We read in Nehemiah 9:21, “For forty years you sustained them in the desert; they lacked nothing, their clothes did not wear out nor did their feet become swollen.” For forty years. It’s just amazing. For forty years, without fail, every day, God gave them manna to eat and water to drink, God defended them, God air conditioned them, and God guided them. It’s an amazing thing. Forty years God helped them. So they agree that he is a God of compassion, a God of mercy, a God of forgiveness.
Then they confessed their sin. They said, “We became arrogant.” When the Holy Spirit comes upon us, we will say that; otherwise we will never say we are proud. The pastor knows you are proud. The elder knows you are proud. Your wife knows you are proud. Your mother knows you are proud. But you will never acknowledge that you are proud, because the Holy Spirit hasn’t come upon you. It is the Holy Spirit that will give you true conviction of sin. In Acts chapter 2, after the preaching of Saint Peter, we are told the hearers were cut to the heart. They began to experience a deep pain in their heart, because they knew they had sinned against holy God; they had murdered the Messiah.
So the people acknowledged: We became arrogant, stiff-necked, disobedient, forgetful of your mercies, rebellious, idolatrous. We killed the prophets that you sent to us. We became blasphemous, and we cast your word, your good counsel, behind our backs. We read in verse 26, “But they were disobedient and rebelled against you; they put your law behind their backs.”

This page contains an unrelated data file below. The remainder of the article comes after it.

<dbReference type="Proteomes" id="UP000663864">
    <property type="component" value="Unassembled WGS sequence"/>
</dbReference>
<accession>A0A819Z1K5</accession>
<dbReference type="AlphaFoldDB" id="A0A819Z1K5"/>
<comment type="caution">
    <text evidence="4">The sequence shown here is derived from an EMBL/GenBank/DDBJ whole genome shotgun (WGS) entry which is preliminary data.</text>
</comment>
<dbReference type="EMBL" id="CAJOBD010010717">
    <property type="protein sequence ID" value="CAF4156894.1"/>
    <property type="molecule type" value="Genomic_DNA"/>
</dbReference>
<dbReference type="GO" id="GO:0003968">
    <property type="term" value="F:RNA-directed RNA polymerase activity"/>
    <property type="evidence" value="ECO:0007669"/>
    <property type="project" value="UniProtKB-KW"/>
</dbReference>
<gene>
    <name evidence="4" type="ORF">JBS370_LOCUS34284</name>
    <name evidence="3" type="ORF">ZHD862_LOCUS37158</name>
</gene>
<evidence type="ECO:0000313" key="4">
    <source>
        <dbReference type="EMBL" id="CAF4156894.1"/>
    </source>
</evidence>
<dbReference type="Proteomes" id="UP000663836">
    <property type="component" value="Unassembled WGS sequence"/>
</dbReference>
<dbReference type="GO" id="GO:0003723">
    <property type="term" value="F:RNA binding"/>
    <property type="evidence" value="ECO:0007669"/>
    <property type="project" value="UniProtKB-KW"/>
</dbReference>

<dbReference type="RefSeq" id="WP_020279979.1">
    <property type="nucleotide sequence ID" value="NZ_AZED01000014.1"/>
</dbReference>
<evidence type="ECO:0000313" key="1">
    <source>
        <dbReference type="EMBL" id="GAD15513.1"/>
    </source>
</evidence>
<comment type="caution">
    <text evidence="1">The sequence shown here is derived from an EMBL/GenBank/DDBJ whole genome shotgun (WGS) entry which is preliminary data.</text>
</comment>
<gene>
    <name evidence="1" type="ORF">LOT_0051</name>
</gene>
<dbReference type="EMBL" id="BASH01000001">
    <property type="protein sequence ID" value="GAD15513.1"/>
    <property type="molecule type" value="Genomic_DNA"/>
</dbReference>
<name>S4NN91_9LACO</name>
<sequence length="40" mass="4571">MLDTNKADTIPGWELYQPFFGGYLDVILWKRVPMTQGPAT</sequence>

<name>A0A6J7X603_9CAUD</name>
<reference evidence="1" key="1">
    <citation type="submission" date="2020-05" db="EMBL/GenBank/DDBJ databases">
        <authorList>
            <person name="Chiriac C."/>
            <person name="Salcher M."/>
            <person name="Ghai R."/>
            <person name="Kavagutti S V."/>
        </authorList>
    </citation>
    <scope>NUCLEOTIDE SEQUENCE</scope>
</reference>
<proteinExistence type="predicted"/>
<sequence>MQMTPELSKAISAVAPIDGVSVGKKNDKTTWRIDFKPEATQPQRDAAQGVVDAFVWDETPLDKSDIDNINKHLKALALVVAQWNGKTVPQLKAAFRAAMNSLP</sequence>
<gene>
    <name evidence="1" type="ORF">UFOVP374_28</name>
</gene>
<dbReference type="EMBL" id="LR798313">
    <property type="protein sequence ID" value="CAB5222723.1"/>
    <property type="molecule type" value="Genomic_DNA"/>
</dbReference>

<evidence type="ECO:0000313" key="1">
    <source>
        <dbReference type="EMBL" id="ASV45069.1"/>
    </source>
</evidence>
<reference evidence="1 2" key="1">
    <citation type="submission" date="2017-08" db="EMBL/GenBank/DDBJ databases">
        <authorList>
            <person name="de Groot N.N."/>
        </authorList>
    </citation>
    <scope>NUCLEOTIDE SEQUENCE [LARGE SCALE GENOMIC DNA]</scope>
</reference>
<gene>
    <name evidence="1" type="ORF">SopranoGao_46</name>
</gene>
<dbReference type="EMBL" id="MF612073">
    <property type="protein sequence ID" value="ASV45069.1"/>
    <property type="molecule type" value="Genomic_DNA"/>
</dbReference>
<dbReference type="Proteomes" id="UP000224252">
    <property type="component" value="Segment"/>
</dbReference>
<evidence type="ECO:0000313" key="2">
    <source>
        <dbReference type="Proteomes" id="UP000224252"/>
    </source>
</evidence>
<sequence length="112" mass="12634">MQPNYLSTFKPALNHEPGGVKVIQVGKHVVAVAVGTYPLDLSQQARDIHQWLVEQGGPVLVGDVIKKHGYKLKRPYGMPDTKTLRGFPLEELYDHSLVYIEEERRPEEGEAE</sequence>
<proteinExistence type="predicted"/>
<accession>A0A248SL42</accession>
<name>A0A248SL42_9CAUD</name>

In verse 33 of this confession they also say, “In all that has happened to us, you have been just.” “All that has happened” is their punishment, which includes exile. That is deep humility. We find fault with God, we murmur and complain, and we act as though God needs to repent and confess to us! But when the word enters us, we confess correctly: “You are holy and glorious; you are the Creator of the ends of the earth and you are the Redeemer; you are compassionate, gracious and forgiving; you are the one who kept us all these years. You punished us, and your punishment was just.”